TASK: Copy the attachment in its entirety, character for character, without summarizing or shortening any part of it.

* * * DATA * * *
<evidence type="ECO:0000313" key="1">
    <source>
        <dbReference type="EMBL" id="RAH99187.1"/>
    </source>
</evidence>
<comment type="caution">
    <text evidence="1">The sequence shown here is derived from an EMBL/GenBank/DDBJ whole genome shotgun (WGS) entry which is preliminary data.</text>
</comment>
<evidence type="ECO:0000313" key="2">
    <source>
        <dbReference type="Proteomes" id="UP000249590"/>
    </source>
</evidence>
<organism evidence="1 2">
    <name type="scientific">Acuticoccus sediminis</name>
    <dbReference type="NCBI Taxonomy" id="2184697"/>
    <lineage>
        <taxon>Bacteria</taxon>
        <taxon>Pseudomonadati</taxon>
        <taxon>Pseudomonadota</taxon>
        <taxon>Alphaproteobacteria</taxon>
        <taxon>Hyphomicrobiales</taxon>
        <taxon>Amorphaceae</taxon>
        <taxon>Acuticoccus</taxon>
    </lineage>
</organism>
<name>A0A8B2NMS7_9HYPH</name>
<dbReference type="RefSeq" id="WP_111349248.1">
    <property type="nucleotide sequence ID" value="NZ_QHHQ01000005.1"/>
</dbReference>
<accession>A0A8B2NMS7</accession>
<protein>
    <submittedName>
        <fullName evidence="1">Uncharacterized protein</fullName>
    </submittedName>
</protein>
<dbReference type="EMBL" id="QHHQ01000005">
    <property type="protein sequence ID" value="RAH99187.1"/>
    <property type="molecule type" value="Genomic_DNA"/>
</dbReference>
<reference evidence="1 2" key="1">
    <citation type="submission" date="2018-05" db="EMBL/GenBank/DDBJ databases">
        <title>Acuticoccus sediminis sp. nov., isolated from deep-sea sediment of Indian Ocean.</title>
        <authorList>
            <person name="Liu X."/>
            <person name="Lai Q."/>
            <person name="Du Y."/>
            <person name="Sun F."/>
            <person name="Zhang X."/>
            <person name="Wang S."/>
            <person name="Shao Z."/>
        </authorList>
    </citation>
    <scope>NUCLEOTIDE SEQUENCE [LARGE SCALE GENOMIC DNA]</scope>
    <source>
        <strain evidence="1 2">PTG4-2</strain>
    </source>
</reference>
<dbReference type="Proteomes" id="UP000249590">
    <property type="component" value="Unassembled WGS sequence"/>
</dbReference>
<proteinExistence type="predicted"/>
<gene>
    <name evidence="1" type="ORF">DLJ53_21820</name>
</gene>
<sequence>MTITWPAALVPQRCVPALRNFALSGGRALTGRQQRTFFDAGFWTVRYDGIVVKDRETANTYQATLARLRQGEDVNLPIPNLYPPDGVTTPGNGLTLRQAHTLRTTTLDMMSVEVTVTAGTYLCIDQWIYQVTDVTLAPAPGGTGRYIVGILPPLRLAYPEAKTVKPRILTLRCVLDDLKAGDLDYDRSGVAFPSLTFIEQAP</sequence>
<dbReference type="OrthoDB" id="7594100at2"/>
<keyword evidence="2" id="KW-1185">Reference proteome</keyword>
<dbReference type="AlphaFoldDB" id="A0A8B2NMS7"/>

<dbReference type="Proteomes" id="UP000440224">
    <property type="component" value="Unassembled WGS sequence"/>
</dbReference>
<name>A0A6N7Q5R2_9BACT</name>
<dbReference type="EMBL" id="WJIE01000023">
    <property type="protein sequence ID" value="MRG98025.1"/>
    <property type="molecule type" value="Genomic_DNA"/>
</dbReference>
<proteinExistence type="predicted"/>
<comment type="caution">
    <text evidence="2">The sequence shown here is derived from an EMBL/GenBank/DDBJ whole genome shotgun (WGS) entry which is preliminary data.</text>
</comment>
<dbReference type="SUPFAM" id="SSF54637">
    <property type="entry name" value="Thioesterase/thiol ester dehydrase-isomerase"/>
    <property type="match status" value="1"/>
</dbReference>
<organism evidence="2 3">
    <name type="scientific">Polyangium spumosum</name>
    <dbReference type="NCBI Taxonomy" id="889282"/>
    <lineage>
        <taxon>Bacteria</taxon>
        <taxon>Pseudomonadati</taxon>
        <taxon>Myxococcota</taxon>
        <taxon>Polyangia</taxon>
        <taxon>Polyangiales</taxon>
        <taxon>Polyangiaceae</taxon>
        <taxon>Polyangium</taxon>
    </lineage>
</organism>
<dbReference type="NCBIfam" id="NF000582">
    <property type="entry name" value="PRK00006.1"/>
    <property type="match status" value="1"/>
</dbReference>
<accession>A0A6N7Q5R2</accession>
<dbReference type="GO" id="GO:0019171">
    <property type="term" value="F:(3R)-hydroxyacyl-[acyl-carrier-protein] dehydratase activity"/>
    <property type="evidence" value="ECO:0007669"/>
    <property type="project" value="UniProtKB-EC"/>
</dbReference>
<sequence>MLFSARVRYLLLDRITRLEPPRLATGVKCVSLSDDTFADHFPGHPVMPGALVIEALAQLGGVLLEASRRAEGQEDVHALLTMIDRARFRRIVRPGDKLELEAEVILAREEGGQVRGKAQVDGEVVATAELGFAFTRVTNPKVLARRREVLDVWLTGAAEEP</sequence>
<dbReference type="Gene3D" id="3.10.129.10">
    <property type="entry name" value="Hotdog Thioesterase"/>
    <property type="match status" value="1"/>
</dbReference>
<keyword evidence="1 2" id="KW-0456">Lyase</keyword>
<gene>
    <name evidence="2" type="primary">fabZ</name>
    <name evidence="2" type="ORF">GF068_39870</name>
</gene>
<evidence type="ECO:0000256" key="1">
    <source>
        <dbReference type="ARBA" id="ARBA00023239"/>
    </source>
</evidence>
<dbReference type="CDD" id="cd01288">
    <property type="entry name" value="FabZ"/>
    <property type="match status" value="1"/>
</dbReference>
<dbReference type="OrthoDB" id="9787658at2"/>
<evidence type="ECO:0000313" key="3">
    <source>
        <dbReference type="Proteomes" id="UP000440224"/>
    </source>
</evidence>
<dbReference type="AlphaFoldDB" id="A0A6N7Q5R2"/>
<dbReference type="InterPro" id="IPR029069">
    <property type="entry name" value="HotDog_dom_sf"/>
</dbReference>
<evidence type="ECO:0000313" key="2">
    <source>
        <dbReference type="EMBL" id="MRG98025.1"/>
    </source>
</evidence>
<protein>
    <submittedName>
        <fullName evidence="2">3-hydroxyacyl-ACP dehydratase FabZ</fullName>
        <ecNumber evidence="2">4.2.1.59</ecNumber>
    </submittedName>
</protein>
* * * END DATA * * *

<evidence type="ECO:0000313" key="1">
    <source>
        <dbReference type="EMBL" id="RAH99187.1"/>
    </source>
</evidence>
<comment type="caution">
    <text evidence="1">The sequence shown here is derived from an EMBL/GenBank/DDBJ whole genome shotgun (WGS) entry which is preliminary data.</text>
</comment>
<evidence type="ECO:0000313" key="2">
    <source>
        <dbReference type="Proteomes" id="UP000249590"/>
    </source>
</evidence>
<organism evidence="1 2">
    <name type="scientific">Acuticoccus sediminis</name>
    <dbReference type="NCBI Taxonomy" id="2184697"/>
    <lineage>
        <taxon>Bacteria</taxon>
        <taxon>Pseudomonadati</taxon>
        <taxon>Pseudomonadota</taxon>
        <taxon>Alphaproteobacteria</taxon>
        <taxon>Hyphomicrobiales</taxon>
        <taxon>Amorphaceae</taxon>
        <taxon>Acuticoccus</taxon>
    </lineage>
</organism>
<name>A0A8B2NMS7_9HYPH</name>
<dbReference type="RefSeq" id="WP_111349248.1">
    <property type="nucleotide sequence ID" value="NZ_QHHQ01000005.1"/>
</dbReference>
<accession>A0A8B2NMS7</accession>
<protein>
    <submittedName>
        <fullName evidence="1">Uncharacterized protein</fullName>
    </submittedName>
</protein>
<dbReference type="EMBL" id="QHHQ01000005">
    <property type="protein sequence ID" value="RAH99187.1"/>
    <property type="molecule type" value="Genomic_DNA"/>
</dbReference>
<reference evidence="1 2" key="1">
    <citation type="submission" date="2018-05" db="EMBL/GenBank/DDBJ databases">
        <title>Acuticoccus sediminis sp. nov., isolated from deep-sea sediment of Indian Ocean.</title>
        <authorList>
            <person name="Liu X."/>
            <person name="Lai Q."/>
            <person name="Du Y."/>
            <person name="Sun F."/>
            <person name="Zhang X."/>
            <person name="Wang S."/>
            <person name="Shao Z."/>
        </authorList>
    </citation>
    <scope>NUCLEOTIDE SEQUENCE [LARGE SCALE GENOMIC DNA]</scope>
    <source>
        <strain evidence="1 2">PTG4-2</strain>
    </source>
</reference>
<dbReference type="Proteomes" id="UP000249590">
    <property type="component" value="Unassembled WGS sequence"/>
</dbReference>
<proteinExistence type="predicted"/>
<gene>
    <name evidence="1" type="ORF">DLJ53_21820</name>
</gene>
<sequence>MTITWPAALVPQRCVPALRNFALSGGRALTGRQQRTFFDAGFWTVRYDGIVVKDRETANTYQATLARLRQGEDVNLPIPNLYPPDGVTTPGNGLTLRQAHTLRTTTLDMMSVEVTVTAGTYLCIDQWIYQVTDVTLAPAPGGTGRYIVGILPPLRLAYPEAKTVKPRILTLRCVLDDLKAGDLDYDRSGVAFPSLTFIEQAP</sequence>
<dbReference type="OrthoDB" id="7594100at2"/>
<keyword evidence="2" id="KW-1185">Reference proteome</keyword>
<dbReference type="AlphaFoldDB" id="A0A8B2NMS7"/>

<dbReference type="Proteomes" id="UP000440224">
    <property type="component" value="Unassembled WGS sequence"/>
</dbReference>
<name>A0A6N7Q5R2_9BACT</name>
<dbReference type="EMBL" id="WJIE01000023">
    <property type="protein sequence ID" value="MRG98025.1"/>
    <property type="molecule type" value="Genomic_DNA"/>
</dbReference>
<proteinExistence type="predicted"/>
<comment type="caution">
    <text evidence="2">The sequence shown here is derived from an EMBL/GenBank/DDBJ whole genome shotgun (WGS) entry which is preliminary data.</text>
</comment>
<dbReference type="SUPFAM" id="SSF54637">
    <property type="entry name" value="Thioesterase/thiol ester dehydrase-isomerase"/>
    <property type="match status" value="1"/>
</dbReference>
<organism evidence="2 3">
    <name type="scientific">Polyangium spumosum</name>
    <dbReference type="NCBI Taxonomy" id="889282"/>
    <lineage>
        <taxon>Bacteria</taxon>
        <taxon>Pseudomonadati</taxon>
        <taxon>Myxococcota</taxon>
        <taxon>Polyangia</taxon>
        <taxon>Polyangiales</taxon>
        <taxon>Polyangiaceae</taxon>
        <taxon>Polyangium</taxon>
    </lineage>
</organism>
<dbReference type="NCBIfam" id="NF000582">
    <property type="entry name" value="PRK00006.1"/>
    <property type="match status" value="1"/>
</dbReference>
<accession>A0A6N7Q5R2</accession>
<dbReference type="GO" id="GO:0019171">
    <property type="term" value="F:(3R)-hydroxyacyl-[acyl-carrier-protein] dehydratase activity"/>
    <property type="evidence" value="ECO:0007669"/>
    <property type="project" value="UniProtKB-EC"/>
</dbReference>
<sequence>MLFSARVRYLLLDRITRLEPPRLATGVKCVSLSDDTFADHFPGHPVMPGALVIEALAQLGGVLLEASRRAEGQEDVHALLTMIDRARFRRIVRPGDKLELEAEVILAREEGGQVRGKAQVDGEVVATAELGFAFTRVTNPKVLARRREVLDVWLTGAAEEP</sequence>
<dbReference type="Gene3D" id="3.10.129.10">
    <property type="entry name" value="Hotdog Thioesterase"/>
    <property type="match status" value="1"/>
</dbReference>
<keyword evidence="1 2" id="KW-0456">Lyase</keyword>
<gene>
    <name evidence="2" type="primary">fabZ</name>
    <name evidence="2" type="ORF">GF068_39870</name>
</gene>
<evidence type="ECO:0000256" key="1">
    <source>
        <dbReference type="ARBA" id="ARBA00023239"/>
    </source>
</evidence>
<dbReference type="CDD" id="cd01288">
    <property type="entry name" value="FabZ"/>
    <property type="match status" value="1"/>
</dbReference>
<dbReference type="OrthoDB" id="9787658at2"/>
<evidence type="ECO:0000313" key="3">
    <source>
        <dbReference type="Proteomes" id="UP000440224"/>
    </source>
</evidence>
<dbReference type="AlphaFoldDB" id="A0A6N7Q5R2"/>
<dbReference type="InterPro" id="IPR029069">
    <property type="entry name" value="HotDog_dom_sf"/>
</dbReference>
<evidence type="ECO:0000313" key="2">
    <source>
        <dbReference type="EMBL" id="MRG98025.1"/>
    </source>
</evidence>
<protein>
    <submittedName>
        <fullName evidence="2">3-hydroxyacyl-ACP dehydratase FabZ</fullName>
        <ecNumber evidence="2">4.2.1.59</ecNumber>
    </submittedName>
</protein>